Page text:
Wednesday, December 15, 2021

Fed speeds up pace of tapering, sees 3 rate hikes '22

      The U.S. Federal Reserve left its key interest rate steady but tightened its monetary policy stance for the second month in a row by lowering the amount of monthly bond purchases amid rising inflation and an improving labour market, and pulled forward the day when the interest rate will be raised.
     The Federal Reserve's policy-making body, the Federal Open Market Committee (FOMC), left its target for the federal funds rate at 0.0-0.25 percent, unchanged since March last year when the rate was lowered twice in a single month by a total of 1.50 percentage points.
     As last month, the FOMC said economic activity and employment in the U.S. economy have continued to strengthen, but in an important shift - which had been telegraphed by Fed Chair Jerome Powell - the description of inflation as a "transitory" phenomenon was dropped from the statement.
      Instead, a unanimous FOMC said "supply and demand imbalances related to the pandemic and the reopening of the economy have continued to contribute to elevated levels of inflation."
      Echoing this change, the FOMC raised its forecast for inflation this year through 2023 and its forecast for how high and how fast it expects the federal funds rate to be raised.
      The latest projection for the fed funds rate sees the rate rising to 0.9 percent in 2022 - up from the September forecast of 0.3 percent - implying 3 rate hikes of 25 basis points each.
      In 2023 the Fed is expected to raise the rate another 3 times to 1.6 percent in 2023, up from the earlier forecast of 1.0 percent.
      In 2024 the feds funds rate is seen rising further to 2.1 percent from 1.8 percent, which is still below the estimated longer-run rate of 2.5 percent.
      The Fed's preferred measure of inflation, the personal consumption expenditure (PCE), is seen averaging 5.3 percent this year, up from the September forecast of 4.2 percent and October's 5.0 percent reading.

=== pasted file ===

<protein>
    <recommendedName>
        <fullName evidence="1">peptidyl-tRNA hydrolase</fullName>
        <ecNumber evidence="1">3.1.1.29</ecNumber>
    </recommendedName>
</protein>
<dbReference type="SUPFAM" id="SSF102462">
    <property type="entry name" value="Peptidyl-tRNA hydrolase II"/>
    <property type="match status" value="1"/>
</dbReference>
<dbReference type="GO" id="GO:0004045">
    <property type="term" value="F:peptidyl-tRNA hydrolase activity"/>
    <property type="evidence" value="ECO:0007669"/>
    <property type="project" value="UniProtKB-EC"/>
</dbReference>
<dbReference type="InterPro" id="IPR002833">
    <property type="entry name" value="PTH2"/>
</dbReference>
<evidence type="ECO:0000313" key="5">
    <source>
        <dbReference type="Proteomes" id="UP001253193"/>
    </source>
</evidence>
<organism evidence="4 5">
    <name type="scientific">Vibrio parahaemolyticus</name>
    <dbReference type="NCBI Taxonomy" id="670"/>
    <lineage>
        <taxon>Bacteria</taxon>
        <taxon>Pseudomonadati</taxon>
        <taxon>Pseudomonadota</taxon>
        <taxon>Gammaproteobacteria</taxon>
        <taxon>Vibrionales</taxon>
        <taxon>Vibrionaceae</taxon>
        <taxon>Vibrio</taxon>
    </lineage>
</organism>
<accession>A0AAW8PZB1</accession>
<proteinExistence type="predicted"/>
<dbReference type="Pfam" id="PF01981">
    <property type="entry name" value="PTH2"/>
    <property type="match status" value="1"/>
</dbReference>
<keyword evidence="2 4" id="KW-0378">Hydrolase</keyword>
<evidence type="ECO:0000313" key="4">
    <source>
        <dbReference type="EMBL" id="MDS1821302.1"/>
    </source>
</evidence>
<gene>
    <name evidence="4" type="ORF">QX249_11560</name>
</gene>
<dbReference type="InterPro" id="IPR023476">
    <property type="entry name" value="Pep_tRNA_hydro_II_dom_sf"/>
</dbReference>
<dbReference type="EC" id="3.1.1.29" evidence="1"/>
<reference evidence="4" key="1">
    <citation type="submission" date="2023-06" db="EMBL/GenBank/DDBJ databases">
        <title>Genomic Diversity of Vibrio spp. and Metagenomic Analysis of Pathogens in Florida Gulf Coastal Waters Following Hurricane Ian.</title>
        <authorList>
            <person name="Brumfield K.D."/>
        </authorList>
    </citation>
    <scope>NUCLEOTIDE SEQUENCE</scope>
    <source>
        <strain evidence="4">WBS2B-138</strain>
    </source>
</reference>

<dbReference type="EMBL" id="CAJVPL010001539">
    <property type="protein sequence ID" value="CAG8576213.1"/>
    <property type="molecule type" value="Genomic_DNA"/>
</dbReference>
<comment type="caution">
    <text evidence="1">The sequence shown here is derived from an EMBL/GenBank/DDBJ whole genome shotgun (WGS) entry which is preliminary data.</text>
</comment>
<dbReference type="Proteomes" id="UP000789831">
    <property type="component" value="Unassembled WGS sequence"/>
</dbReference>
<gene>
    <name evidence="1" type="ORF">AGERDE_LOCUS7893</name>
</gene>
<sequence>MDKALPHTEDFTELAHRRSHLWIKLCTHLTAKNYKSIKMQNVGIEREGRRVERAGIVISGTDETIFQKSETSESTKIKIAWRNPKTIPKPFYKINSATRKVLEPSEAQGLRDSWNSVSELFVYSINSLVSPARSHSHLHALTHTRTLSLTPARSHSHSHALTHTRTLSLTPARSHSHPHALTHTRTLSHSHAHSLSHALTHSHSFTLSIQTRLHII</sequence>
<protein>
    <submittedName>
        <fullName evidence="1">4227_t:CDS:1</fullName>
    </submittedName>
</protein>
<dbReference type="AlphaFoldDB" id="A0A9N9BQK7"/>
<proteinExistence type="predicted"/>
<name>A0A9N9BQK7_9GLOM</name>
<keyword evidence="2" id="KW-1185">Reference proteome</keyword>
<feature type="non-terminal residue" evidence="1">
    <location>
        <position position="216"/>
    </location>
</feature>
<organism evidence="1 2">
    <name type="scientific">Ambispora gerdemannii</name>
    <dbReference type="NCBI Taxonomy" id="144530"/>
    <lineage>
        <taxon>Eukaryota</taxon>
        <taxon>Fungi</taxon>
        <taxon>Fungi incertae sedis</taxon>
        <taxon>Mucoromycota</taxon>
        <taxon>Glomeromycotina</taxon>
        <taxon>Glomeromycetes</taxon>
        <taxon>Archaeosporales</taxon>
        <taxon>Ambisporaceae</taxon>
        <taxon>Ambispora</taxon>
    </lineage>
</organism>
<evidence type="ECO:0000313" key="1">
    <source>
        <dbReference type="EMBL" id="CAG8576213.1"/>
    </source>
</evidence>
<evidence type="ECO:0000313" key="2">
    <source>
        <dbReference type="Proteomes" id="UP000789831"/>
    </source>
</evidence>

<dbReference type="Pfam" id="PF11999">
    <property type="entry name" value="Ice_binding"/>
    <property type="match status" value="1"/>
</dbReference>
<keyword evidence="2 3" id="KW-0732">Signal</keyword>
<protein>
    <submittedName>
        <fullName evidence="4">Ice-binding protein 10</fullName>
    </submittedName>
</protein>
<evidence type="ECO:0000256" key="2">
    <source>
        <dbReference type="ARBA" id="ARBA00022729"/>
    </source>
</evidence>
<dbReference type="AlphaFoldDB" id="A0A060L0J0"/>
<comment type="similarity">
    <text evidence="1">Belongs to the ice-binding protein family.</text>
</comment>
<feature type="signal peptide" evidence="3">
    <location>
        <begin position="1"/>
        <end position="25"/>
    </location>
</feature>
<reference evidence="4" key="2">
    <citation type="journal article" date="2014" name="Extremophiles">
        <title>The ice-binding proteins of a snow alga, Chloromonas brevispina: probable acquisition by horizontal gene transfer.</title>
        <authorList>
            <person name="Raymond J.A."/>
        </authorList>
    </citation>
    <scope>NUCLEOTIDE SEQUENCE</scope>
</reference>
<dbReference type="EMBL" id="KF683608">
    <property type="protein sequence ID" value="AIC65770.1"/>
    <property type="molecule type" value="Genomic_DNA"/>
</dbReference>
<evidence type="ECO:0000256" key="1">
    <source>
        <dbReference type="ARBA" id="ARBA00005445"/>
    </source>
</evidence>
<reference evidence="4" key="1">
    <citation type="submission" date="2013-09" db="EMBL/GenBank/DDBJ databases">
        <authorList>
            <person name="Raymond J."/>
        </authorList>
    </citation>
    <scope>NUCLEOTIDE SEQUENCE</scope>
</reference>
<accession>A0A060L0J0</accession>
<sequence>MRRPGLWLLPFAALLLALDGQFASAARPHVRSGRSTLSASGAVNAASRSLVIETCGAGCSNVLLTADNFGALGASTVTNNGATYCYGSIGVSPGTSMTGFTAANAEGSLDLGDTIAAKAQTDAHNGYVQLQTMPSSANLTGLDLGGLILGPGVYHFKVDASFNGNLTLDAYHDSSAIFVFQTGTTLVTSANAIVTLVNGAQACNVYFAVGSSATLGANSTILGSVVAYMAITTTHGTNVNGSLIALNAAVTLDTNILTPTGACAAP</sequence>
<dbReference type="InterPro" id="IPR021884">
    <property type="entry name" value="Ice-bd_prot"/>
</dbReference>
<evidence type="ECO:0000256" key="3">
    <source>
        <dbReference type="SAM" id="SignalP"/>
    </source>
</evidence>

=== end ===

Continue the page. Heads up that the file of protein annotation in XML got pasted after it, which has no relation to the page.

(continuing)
PCE inflation is expected to ease next year and average 2.6 percent, up from the previous forecast of 2.2 percent and then fall to 2.3 percent in 2023 and 2.1 percent in 2024.
       Inflation has been accelerating across the world in recent months due to a combination of higher energy and commodity prices on the back of strengthening demand and economic activity as countries slowly recover from the devastating hit from COVID-19 pandemic.
      Central banks have responded to the rise in inflationary pressures and above-target inflation readings by unwinding last year's extraordinary stimulus and raising interest rates with smaller economies that are more susceptible to the impact of higher prices leading the charge.
      Mozambique, for example, was the first bank to raise interest rates in January due to rising inflation followed by Angola, which levied fees on bank's excess liquidity as it shifted to a more restrictive policy.
       Year-to-date 38 central banks worldwide - including 13 from emerging markets and 22 from frontier and other economies - have raised interest rates a total of 112 times and begun to unwind some of the other tools used last year to boost economic activity, such as bond purchases.
       Central banks in developed economies, for example Norway, New Zealand, Australia, Canada, Singapore and event the European Central Bank, have also pivoted from monetary stimulus to tightening.
        In November the Fed joined the global trend toward monetary tightening by cutting its monthly purchases of Treasury securities and mortgage-backed securities by $15 billion to $105 billion.
       Today, the Fed sped up its pace of monetary tightening by reducing monthly asset purchases by $30 billion ($20 billion of Treasuries and $10 billion of mortgage-backed securities) with the result its holdings of Treasury securities will increase $40 billion beginning in January and the holdings of mortgage-backed securities by $20 billion.
       With this pace, the Fed will wrap up its asset purchases - known as quantitative easing - by March instead of June, paving the way for rate hikes.